• Wait for the filler to cure before lightly sanding the cabinet with 100-150 grit sandpaper (or a foam sanding block). This step will create a rough surface for the primer to stick to.
  • Once the cabinet is sufficiently smooth, remove dust particles with a dry brush and vacuum. You might also want to wipe the cabinet again to clean it.

Step 4: Prime the cabinet


Regardless of what paint techniques for kitchen cabinets you’re utilizing, a primer coating is always essential as it’ll improve how the result looks and its durability.

An oil-based primer is usually the best choice, as it can fit unstained, painted, and weathered wood. Note that a stain-blocking primer (whether oil or latex) should be a better option for stained surfaces.

  • Apply the primer onto the cabinet with a foam roller. Your stroke should follow the wood grains.
  • For hard-to-reach nooks, use a brush. Otherwise, speed up the process using a roller for smooth finish without brush marks.
  • Wait for the primer to cure before painting another coat. Apply 3 layers for the best results.
  • Afterward, sand the cabinet again with 220-grit sandpaper. The surface and subsequent paint job might not be as smooth without sanding.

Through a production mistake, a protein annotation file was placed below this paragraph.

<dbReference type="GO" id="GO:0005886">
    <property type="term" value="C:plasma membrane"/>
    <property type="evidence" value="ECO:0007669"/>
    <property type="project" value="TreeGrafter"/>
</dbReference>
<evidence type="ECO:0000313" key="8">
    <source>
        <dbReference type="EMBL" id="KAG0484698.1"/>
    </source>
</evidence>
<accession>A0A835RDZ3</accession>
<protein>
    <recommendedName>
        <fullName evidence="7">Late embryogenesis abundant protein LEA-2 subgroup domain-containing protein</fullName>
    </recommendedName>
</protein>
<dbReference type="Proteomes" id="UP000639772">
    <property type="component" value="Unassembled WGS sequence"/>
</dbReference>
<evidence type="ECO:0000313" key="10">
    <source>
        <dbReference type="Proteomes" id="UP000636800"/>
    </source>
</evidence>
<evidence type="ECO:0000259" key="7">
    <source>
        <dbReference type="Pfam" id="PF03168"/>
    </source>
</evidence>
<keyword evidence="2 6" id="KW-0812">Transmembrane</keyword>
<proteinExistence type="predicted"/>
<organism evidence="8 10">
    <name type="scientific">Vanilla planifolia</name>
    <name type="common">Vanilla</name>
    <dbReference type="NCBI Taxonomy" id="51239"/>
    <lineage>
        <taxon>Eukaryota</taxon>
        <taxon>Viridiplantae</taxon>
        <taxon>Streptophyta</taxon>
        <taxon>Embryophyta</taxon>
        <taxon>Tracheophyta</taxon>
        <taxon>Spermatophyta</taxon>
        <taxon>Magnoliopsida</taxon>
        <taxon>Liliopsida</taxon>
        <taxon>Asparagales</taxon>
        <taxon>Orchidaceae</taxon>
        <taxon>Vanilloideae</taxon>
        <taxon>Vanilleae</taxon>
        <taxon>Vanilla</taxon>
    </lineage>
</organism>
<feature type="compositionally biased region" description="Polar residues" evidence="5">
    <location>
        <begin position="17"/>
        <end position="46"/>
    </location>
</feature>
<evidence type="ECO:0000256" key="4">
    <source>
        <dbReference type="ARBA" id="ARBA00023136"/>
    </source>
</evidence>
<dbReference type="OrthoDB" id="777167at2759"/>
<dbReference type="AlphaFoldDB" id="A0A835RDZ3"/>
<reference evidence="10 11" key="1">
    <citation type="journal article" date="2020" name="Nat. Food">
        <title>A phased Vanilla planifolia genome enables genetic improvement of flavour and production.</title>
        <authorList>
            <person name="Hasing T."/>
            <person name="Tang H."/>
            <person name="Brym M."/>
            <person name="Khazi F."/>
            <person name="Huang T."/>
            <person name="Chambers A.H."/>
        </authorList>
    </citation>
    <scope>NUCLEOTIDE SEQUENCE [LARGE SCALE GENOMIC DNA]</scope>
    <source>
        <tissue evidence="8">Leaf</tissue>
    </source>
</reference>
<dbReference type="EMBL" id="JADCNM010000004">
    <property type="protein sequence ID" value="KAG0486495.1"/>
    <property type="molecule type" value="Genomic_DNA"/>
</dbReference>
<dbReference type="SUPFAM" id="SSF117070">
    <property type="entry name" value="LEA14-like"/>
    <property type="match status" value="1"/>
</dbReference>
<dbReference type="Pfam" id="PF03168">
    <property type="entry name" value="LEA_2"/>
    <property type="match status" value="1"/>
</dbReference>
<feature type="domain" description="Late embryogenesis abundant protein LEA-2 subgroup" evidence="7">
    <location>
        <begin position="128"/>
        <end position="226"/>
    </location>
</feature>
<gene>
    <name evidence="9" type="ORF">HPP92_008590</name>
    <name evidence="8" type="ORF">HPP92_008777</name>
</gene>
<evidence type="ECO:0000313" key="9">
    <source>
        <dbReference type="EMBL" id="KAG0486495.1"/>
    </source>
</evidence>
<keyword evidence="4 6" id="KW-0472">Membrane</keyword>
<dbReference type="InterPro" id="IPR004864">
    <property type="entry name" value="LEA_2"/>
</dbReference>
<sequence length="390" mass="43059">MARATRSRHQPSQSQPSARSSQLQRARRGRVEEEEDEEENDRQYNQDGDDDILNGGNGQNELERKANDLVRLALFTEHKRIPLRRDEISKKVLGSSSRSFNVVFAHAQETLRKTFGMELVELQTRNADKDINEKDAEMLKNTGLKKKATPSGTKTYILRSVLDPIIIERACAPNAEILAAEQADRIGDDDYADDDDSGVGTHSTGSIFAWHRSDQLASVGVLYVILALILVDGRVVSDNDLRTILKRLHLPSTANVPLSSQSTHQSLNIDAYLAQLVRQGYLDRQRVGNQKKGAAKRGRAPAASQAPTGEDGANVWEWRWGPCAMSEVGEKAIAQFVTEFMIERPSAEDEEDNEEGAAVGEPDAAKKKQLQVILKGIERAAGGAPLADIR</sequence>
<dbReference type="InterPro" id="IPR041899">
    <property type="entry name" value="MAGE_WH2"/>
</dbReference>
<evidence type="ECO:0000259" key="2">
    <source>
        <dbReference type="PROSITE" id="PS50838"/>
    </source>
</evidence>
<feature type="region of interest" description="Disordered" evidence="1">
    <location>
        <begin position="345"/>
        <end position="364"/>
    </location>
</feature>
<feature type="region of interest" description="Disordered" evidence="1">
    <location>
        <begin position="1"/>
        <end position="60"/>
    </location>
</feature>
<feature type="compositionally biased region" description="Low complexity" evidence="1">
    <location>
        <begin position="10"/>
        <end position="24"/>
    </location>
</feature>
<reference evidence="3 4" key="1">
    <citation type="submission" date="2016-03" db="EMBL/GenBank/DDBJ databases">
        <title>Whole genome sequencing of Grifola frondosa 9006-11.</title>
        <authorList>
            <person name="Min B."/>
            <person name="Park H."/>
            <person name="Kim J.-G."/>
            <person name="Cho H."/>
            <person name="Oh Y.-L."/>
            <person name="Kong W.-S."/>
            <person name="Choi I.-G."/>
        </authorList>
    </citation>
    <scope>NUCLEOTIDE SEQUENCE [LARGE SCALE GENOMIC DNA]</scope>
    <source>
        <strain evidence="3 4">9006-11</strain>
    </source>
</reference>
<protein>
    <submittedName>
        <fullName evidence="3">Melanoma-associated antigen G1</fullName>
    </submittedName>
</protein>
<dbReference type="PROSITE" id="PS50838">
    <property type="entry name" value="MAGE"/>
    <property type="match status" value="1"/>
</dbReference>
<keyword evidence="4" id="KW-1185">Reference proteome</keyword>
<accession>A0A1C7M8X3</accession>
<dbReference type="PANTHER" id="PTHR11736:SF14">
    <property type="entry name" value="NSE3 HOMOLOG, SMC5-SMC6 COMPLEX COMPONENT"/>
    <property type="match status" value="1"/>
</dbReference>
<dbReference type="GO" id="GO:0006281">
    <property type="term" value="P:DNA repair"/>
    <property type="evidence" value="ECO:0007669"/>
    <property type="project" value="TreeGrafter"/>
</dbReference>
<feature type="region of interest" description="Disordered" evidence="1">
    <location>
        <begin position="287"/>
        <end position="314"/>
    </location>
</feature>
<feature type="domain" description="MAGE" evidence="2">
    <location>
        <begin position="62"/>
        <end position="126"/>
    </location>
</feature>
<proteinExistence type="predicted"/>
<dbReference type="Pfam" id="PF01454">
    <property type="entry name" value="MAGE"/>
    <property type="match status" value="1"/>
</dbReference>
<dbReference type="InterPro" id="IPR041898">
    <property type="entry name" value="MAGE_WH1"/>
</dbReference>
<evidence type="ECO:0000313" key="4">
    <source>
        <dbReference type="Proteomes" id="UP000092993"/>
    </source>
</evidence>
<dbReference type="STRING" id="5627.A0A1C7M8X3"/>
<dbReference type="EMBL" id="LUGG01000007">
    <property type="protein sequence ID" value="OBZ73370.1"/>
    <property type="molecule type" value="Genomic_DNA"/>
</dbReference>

Step 5: Get a smooth paint finish with a roller and brush.


Before we start, note that rollers don’t usually do well with glossy paints, unless you’re fine with them forming a satin finish. Also, brushing should be reserved for wood cupboards only.

  • Run the adhesive side of your tape across the new roller cover to eliminate any loose fiber.
  • Wet the roller with water, then remove any excess moisture until it’s slightly damp.
  • Dip the foam roller into the paint tray, but don’t make it soaking wet.
  • Apply the paint onto the cabinet in smooth motions, following the wood grains. If you have to use pressure to get the paint on, it means there’s too little paint.
  • For any crevice areas, use a paintbrush. Remember to dip the brush in cold water and give it a couple of spins For oil-based paint, replace cold water with mineral turpentine.
  • Run a mini foam roller over the painted surface to get any uneven spot out.
  • Sanding between coats of paint on cabinets is necessary.
  • Once the paint dries, remove any dust particles.

It’s not unusual for the first layer of paint to look coarse, so don’t sweat it if the coat is not as smooth as you expect. It’ll get more even as it dries, and you’ll still need to sand the surface for another layer of paint.

Method 2: With A Paint Sprayer


You’ll still need to prepare and go through the steps above for this method. You’re free to choose whatever paint you want, but my go-to recommendation is always lacquer paint.

Aside from a smooth finish, it’s also relatively resistant to dust build-up and temperature variations – these are excellent features for kitchen cabinets. Note that you must use a lacquer primer in this case.

Moreover, instead of roller and brush, you’ll be using a paint sprayer—the best bet if you want to get a factory finish on cabinets.

Typically, a high-volume low-pressure sprayer will suffice for home use.

  • Get your cabinet to a well-ventilated area to reduce exposure to VOCs.